Backpacking Copper Ridge Loop in North Cascades National Park
The last backpacking trip I wrote about mentioned how easy and glamorous backpacking could be, Copper Ridge Loop was the complete opposite.
Copper Ridge Loop is a 36 mile permitted loop in North Cascades National park. There are seven campgrounds on the trail. The amount of time you take to complete the loop will depend on your hiking ability, and which campsites you are able to get permits for. We opted to do the trip in three days and two nights over Labor Day weekend. Each day was between 10-13 miles of hiking.
60% of backcountry permits in North Cascades National Park can be reserved ahead of time during the application window of March 13th - May 15th. The other 40% of permits are left unreserved for walk-up parties, so don’t fret if you don’t get your hoped for itinerary during the application window. Doris applied for our permits in March because we were going over the busy Labor Day weekend and we like to plan ahead. You can find more info about the North Cascades backcountry permitting process here.
Here are the details of our trip!
Day One: Hannegan Pass Trailhead to US Cabin Camp
Trailhead to Pass 1900 Gain
Pass to US Cabin -2400 Loss
When we arrived at the trailhead I realized my pack was the heaviest of all our packs at 40lbs. I took out some unneeded items since carrying that much weight seemed hellish for three 10+ mile days. After I had my pack situated we started our way up the trail around 9:30am. Hannegan Pass Trail is outside of the National Park so you can bring dogs there and up to Hannegan peak. If you continue on to the Copper Ridge Loop you enter the National Park and dogs are no longer allowed.
We made it to Hannegan Pass around noon and stopped for a quick lunch before continuing on the trail. When you reach Boundary Camp you are greeted by the North Cascades National Park sign, and the split for the different directions of the loop. Our first camp was US Cabin Camp so we took the trail to the right and descended further into the forest and valley.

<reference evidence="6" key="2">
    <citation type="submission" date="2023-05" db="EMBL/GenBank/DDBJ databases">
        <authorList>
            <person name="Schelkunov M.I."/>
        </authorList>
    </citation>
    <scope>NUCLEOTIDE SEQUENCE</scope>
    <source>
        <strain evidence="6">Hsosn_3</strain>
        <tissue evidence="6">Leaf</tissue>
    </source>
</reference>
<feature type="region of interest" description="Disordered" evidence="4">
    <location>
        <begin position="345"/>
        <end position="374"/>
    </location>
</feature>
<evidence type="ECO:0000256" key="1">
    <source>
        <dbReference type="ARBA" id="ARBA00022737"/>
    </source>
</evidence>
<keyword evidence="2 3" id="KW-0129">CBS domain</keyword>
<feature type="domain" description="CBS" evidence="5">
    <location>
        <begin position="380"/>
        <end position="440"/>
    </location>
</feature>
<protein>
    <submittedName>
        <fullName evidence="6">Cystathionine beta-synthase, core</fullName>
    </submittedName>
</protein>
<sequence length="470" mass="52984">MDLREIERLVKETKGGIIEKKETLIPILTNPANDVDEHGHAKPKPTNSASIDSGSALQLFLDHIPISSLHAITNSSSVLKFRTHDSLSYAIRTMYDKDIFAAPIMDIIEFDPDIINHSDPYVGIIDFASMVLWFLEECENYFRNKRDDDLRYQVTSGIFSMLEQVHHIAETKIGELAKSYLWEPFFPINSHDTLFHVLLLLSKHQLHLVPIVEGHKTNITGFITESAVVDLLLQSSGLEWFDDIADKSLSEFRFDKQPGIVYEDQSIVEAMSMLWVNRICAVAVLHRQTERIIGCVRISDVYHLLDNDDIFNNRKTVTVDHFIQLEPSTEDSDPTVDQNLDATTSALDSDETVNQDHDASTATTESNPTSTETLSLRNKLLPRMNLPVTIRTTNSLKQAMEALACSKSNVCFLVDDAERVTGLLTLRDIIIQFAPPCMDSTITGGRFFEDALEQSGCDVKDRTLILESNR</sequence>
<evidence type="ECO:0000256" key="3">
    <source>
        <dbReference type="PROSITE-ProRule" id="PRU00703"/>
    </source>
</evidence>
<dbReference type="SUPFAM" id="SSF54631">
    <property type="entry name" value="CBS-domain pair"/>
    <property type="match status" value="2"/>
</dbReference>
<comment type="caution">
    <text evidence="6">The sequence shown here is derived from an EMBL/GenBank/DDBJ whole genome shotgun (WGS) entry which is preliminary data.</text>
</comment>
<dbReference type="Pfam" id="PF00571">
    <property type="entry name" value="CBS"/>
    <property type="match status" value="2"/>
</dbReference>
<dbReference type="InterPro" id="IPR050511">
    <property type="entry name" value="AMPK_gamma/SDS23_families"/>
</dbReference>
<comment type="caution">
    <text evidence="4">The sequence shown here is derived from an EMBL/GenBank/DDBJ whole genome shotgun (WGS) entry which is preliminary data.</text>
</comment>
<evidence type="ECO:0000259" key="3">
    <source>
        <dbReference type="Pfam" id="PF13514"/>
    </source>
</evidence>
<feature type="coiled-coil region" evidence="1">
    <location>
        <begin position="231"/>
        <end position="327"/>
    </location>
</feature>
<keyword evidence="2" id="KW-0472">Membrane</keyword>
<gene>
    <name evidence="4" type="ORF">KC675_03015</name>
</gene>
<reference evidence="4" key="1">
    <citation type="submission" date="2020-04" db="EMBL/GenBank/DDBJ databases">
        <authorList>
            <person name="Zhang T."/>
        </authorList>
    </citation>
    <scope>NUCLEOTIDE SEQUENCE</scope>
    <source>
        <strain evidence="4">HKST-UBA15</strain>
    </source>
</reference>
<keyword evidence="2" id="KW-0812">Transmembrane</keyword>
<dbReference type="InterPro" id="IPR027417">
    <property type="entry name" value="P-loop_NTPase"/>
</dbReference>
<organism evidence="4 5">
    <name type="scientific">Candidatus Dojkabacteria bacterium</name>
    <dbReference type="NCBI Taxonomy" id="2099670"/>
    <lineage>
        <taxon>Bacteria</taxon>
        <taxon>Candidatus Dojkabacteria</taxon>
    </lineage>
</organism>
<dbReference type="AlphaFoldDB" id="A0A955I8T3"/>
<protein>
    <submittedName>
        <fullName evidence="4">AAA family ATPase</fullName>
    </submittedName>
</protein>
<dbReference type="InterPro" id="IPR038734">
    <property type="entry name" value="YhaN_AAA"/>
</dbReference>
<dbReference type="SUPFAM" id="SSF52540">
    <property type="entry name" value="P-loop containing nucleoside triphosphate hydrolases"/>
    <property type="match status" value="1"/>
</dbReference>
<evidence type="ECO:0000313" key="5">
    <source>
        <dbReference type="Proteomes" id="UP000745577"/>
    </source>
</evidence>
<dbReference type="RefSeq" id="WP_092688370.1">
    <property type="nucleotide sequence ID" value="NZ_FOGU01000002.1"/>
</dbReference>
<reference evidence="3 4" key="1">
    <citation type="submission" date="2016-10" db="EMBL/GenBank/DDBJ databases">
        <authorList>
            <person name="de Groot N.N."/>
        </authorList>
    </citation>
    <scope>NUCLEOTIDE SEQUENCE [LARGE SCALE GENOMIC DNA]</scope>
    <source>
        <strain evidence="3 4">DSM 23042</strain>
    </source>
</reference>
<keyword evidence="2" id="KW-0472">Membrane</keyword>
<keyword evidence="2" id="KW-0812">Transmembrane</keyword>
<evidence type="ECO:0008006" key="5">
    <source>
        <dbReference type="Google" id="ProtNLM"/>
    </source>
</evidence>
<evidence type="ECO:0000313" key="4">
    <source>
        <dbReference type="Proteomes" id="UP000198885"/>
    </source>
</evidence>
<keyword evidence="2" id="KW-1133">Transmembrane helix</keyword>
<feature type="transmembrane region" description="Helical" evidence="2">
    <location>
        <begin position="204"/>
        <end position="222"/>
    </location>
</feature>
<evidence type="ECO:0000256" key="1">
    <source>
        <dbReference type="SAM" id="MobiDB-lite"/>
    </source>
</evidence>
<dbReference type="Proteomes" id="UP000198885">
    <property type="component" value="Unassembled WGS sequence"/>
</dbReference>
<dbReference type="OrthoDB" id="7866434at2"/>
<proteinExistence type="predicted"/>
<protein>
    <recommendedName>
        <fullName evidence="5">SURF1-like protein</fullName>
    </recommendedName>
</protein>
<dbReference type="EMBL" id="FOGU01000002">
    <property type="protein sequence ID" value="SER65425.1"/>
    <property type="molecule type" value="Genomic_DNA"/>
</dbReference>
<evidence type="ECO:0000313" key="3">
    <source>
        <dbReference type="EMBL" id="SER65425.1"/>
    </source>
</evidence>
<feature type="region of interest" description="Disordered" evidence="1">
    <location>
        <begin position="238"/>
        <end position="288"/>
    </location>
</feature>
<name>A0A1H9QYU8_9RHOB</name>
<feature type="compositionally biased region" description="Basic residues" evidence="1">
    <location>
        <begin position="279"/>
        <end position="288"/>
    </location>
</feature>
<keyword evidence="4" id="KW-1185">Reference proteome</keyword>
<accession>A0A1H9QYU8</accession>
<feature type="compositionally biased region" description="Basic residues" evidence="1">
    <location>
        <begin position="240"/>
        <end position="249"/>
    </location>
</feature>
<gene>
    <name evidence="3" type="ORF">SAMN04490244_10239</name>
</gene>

The trail generally goes downhill the majority of the the way to US Cabin Camp. It’s forested with not much in the way of views. We arrived at US Cabin camp around 4:30pm. There are four campsites. Two close to the trail and two close to the river. The two close to the river are better since they are close to the river and more spacious. The campsites closer to the trail are closer to the pit toilet so it depends on what you prefer! While there is a pit toilet at this campground there is no food storage. You either need to bring along a bear can (it is not required) or hang your food. We opted for hanging our food in our Ursacks which was a little difficult. This campground doesn’t have the best bear hang trees.
We had an early dinner and watched the sunset on the riverbank after struggling to hang our food. We went to sleep early since we had taken to jokingly calling our second day the, “Hell Day” and wanted a lot of rest to prepare.
Day Two: US Cabin Camp to Copper Lake Camp
US Cabin to Copper Lake 3000 Gain
(There is a -300 loss somewhere on this day)
Hell day proved to be an accurate description for this day. It started out innocent enough. We laughed and joked while making breakfast before setting off on the trail. Then we enjoyed the infamous cable car crossing over the Chilliwack River. On our final riverside part we met with friends for lunch who were doing the loop in the opposite direction. They tried to downplay how tough our hike ahead would be, but I had looked at the map and knew we were in store for a treat.
After the final river crossing you have 13 long and steep switchbacks ahead of you, and the climb doesn’t end when the switchbacks do. It keeps going in what feels like one never-ending final switchback. Overall, you end up climbing 3000 feet in under three miles. Once you make it to the top of this part you get your first amazing views, so the climb is worth it!
Doris says I have a tendency to “rage-hike” and disappear, and she isn’t wrong. On this painful portion of trail I took off and started plowing my way up the switchbacks. I realized a little too late I was too far ahead and I couldn’t get ahold of Doris on the walkie-talkie. This part of the loop is not popular and I didn't see anyone on the trail after leaving my group. After hearing a large animal crashing around in the woods next to me I was feeling paranoid. I started scream singing songs hoping to scare away the bears I imagined all around me. Finally, after what seemed like forever, I heard Doris’s voice come through the walkie-talkie asking me how much longer the hike up was.